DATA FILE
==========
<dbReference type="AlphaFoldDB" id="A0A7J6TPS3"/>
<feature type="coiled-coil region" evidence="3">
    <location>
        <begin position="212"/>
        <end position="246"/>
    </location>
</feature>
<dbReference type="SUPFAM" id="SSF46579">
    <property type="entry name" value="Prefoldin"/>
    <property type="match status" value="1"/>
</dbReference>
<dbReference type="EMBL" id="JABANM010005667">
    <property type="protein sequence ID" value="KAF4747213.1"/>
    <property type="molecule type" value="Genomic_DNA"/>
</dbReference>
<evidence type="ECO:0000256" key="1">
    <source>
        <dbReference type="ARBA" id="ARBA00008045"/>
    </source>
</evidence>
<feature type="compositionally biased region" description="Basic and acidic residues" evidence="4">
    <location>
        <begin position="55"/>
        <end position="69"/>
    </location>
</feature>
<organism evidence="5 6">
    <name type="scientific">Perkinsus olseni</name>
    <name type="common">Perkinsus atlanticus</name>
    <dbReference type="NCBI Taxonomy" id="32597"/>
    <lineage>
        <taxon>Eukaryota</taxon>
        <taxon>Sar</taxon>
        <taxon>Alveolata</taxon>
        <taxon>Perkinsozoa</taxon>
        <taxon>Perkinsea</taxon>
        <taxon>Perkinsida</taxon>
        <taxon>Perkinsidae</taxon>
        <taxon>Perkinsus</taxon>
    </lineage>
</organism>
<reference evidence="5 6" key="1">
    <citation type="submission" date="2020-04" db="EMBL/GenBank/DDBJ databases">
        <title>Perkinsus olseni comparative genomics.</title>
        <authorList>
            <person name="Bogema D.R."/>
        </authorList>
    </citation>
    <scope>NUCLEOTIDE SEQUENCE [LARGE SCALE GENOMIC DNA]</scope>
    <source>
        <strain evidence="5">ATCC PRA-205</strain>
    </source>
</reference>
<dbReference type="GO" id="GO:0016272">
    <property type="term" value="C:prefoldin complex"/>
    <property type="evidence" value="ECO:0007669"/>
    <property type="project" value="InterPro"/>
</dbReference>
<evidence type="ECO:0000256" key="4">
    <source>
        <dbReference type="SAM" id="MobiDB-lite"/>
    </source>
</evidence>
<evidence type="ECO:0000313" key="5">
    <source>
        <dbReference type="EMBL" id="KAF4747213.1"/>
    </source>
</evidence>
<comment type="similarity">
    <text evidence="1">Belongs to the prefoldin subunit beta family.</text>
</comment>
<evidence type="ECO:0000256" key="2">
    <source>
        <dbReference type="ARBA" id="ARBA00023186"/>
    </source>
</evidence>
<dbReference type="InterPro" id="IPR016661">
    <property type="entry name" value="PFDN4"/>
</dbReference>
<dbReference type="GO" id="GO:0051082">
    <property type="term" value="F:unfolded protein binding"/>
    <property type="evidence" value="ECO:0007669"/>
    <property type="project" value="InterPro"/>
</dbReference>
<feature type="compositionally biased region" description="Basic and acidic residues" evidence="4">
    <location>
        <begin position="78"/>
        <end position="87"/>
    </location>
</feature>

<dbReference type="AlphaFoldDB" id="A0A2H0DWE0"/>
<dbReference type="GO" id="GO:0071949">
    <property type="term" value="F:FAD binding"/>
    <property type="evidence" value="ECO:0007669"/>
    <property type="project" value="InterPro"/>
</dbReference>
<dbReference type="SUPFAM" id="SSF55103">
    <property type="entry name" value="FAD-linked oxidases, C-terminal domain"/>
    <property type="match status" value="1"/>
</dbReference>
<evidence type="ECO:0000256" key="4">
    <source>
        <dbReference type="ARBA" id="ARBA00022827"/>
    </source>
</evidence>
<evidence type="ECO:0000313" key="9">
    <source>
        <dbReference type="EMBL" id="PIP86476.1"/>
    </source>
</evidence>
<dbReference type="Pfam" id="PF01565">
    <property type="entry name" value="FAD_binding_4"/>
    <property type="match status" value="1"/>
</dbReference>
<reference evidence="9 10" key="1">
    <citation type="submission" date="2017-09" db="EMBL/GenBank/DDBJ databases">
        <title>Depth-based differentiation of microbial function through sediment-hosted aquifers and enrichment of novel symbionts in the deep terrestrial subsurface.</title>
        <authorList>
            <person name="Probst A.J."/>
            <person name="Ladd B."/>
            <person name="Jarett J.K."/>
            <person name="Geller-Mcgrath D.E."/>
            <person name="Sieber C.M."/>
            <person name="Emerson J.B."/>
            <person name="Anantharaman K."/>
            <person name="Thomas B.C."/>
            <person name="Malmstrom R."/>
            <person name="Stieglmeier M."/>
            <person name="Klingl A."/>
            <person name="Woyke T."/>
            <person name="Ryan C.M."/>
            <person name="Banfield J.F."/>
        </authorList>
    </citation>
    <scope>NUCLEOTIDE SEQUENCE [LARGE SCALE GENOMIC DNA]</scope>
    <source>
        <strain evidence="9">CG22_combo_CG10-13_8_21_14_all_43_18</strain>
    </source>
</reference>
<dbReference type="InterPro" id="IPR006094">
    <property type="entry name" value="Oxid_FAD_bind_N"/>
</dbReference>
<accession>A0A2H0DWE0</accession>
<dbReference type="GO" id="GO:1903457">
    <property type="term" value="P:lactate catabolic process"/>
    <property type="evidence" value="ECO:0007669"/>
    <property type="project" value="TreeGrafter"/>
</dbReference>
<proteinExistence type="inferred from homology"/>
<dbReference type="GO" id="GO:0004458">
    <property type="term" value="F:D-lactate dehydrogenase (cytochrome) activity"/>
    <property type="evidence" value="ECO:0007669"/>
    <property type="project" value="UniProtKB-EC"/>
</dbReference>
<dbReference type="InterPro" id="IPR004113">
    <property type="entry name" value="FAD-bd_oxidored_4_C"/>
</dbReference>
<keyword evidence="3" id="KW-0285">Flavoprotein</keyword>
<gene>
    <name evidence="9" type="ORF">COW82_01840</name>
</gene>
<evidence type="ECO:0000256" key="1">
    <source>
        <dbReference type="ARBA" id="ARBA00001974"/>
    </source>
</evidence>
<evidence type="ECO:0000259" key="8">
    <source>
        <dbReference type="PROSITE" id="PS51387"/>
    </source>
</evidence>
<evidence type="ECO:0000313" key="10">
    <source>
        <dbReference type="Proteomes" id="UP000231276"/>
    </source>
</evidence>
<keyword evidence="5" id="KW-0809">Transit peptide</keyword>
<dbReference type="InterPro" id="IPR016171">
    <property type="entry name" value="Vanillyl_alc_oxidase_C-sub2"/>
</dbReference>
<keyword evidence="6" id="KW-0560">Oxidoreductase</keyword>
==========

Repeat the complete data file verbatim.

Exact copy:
<dbReference type="AlphaFoldDB" id="A0A7J6TPS3"/>
<feature type="coiled-coil region" evidence="3">
    <location>
        <begin position="212"/>
        <end position="246"/>
    </location>
</feature>
<dbReference type="SUPFAM" id="SSF46579">
    <property type="entry name" value="Prefoldin"/>
    <property type="match status" value="1"/>
</dbReference>
<dbReference type="EMBL" id="JABANM010005667">
    <property type="protein sequence ID" value="KAF4747213.1"/>
    <property type="molecule type" value="Genomic_DNA"/>
</dbReference>
<evidence type="ECO:0000256" key="1">
    <source>
        <dbReference type="ARBA" id="ARBA00008045"/>
    </source>
</evidence>
<feature type="compositionally biased region" description="Basic and acidic residues" evidence="4">
    <location>
        <begin position="55"/>
        <end position="69"/>
    </location>
</feature>
<organism evidence="5 6">
    <name type="scientific">Perkinsus olseni</name>
    <name type="common">Perkinsus atlanticus</name>
    <dbReference type="NCBI Taxonomy" id="32597"/>
    <lineage>
        <taxon>Eukaryota</taxon>
        <taxon>Sar</taxon>
        <taxon>Alveolata</taxon>
        <taxon>Perkinsozoa</taxon>
        <taxon>Perkinsea</taxon>
        <taxon>Perkinsida</taxon>
        <taxon>Perkinsidae</taxon>
        <taxon>Perkinsus</taxon>
    </lineage>
</organism>
<reference evidence="5 6" key="1">
    <citation type="submission" date="2020-04" db="EMBL/GenBank/DDBJ databases">
        <title>Perkinsus olseni comparative genomics.</title>
        <authorList>
            <person name="Bogema D.R."/>
        </authorList>
    </citation>
    <scope>NUCLEOTIDE SEQUENCE [LARGE SCALE GENOMIC DNA]</scope>
    <source>
        <strain evidence="5">ATCC PRA-205</strain>
    </source>
</reference>
<dbReference type="GO" id="GO:0016272">
    <property type="term" value="C:prefoldin complex"/>
    <property type="evidence" value="ECO:0007669"/>
    <property type="project" value="InterPro"/>
</dbReference>
<evidence type="ECO:0000256" key="4">
    <source>
        <dbReference type="SAM" id="MobiDB-lite"/>
    </source>
</evidence>
<evidence type="ECO:0000313" key="5">
    <source>
        <dbReference type="EMBL" id="KAF4747213.1"/>
    </source>
</evidence>
<comment type="similarity">
    <text evidence="1">Belongs to the prefoldin subunit beta family.</text>
</comment>
<evidence type="ECO:0000256" key="2">
    <source>
        <dbReference type="ARBA" id="ARBA00023186"/>
    </source>
</evidence>
<dbReference type="InterPro" id="IPR016661">
    <property type="entry name" value="PFDN4"/>
</dbReference>
<dbReference type="GO" id="GO:0051082">
    <property type="term" value="F:unfolded protein binding"/>
    <property type="evidence" value="ECO:0007669"/>
    <property type="project" value="InterPro"/>
</dbReference>
<feature type="compositionally biased region" description="Basic and acidic residues" evidence="4">
    <location>
        <begin position="78"/>
        <end position="87"/>
    </location>
</feature>

<dbReference type="AlphaFoldDB" id="A0A2H0DWE0"/>
<dbReference type="GO" id="GO:0071949">
    <property type="term" value="F:FAD binding"/>
    <property type="evidence" value="ECO:0007669"/>
    <property type="project" value="InterPro"/>
</dbReference>
<dbReference type="SUPFAM" id="SSF55103">
    <property type="entry name" value="FAD-linked oxidases, C-terminal domain"/>
    <property type="match status" value="1"/>
</dbReference>
<evidence type="ECO:0000256" key="4">
    <source>
        <dbReference type="ARBA" id="ARBA00022827"/>
    </source>
</evidence>
<evidence type="ECO:0000313" key="9">
    <source>
        <dbReference type="EMBL" id="PIP86476.1"/>
    </source>
</evidence>
<dbReference type="Pfam" id="PF01565">
    <property type="entry name" value="FAD_binding_4"/>
    <property type="match status" value="1"/>
</dbReference>
<reference evidence="9 10" key="1">
    <citation type="submission" date="2017-09" db="EMBL/GenBank/DDBJ databases">
        <title>Depth-based differentiation of microbial function through sediment-hosted aquifers and enrichment of novel symbionts in the deep terrestrial subsurface.</title>
        <authorList>
            <person name="Probst A.J."/>
            <person name="Ladd B."/>
            <person name="Jarett J.K."/>
            <person name="Geller-Mcgrath D.E."/>
            <person name="Sieber C.M."/>
            <person name="Emerson J.B."/>
            <person name="Anantharaman K."/>
            <person name="Thomas B.C."/>
            <person name="Malmstrom R."/>
            <person name="Stieglmeier M."/>
            <person name="Klingl A."/>
            <person name="Woyke T."/>
            <person name="Ryan C.M."/>
            <person name="Banfield J.F."/>
        </authorList>
    </citation>
    <scope>NUCLEOTIDE SEQUENCE [LARGE SCALE GENOMIC DNA]</scope>
    <source>
        <strain evidence="9">CG22_combo_CG10-13_8_21_14_all_43_18</strain>
    </source>
</reference>
<dbReference type="InterPro" id="IPR006094">
    <property type="entry name" value="Oxid_FAD_bind_N"/>
</dbReference>
<accession>A0A2H0DWE0</accession>
<dbReference type="GO" id="GO:1903457">
    <property type="term" value="P:lactate catabolic process"/>
    <property type="evidence" value="ECO:0007669"/>
    <property type="project" value="TreeGrafter"/>
</dbReference>
<proteinExistence type="inferred from homology"/>
<dbReference type="GO" id="GO:0004458">
    <property type="term" value="F:D-lactate dehydrogenase (cytochrome) activity"/>
    <property type="evidence" value="ECO:0007669"/>
    <property type="project" value="UniProtKB-EC"/>
</dbReference>
<dbReference type="InterPro" id="IPR004113">
    <property type="entry name" value="FAD-bd_oxidored_4_C"/>
</dbReference>
<keyword evidence="3" id="KW-0285">Flavoprotein</keyword>
<gene>
    <name evidence="9" type="ORF">COW82_01840</name>
</gene>
<evidence type="ECO:0000256" key="1">
    <source>
        <dbReference type="ARBA" id="ARBA00001974"/>
    </source>
</evidence>
<evidence type="ECO:0000259" key="8">
    <source>
        <dbReference type="PROSITE" id="PS51387"/>
    </source>
</evidence>
<evidence type="ECO:0000313" key="10">
    <source>
        <dbReference type="Proteomes" id="UP000231276"/>
    </source>
</evidence>
<keyword evidence="5" id="KW-0809">Transit peptide</keyword>
<dbReference type="InterPro" id="IPR016171">
    <property type="entry name" value="Vanillyl_alc_oxidase_C-sub2"/>
</dbReference>
<keyword evidence="6" id="KW-0560">Oxidoreductase</keyword>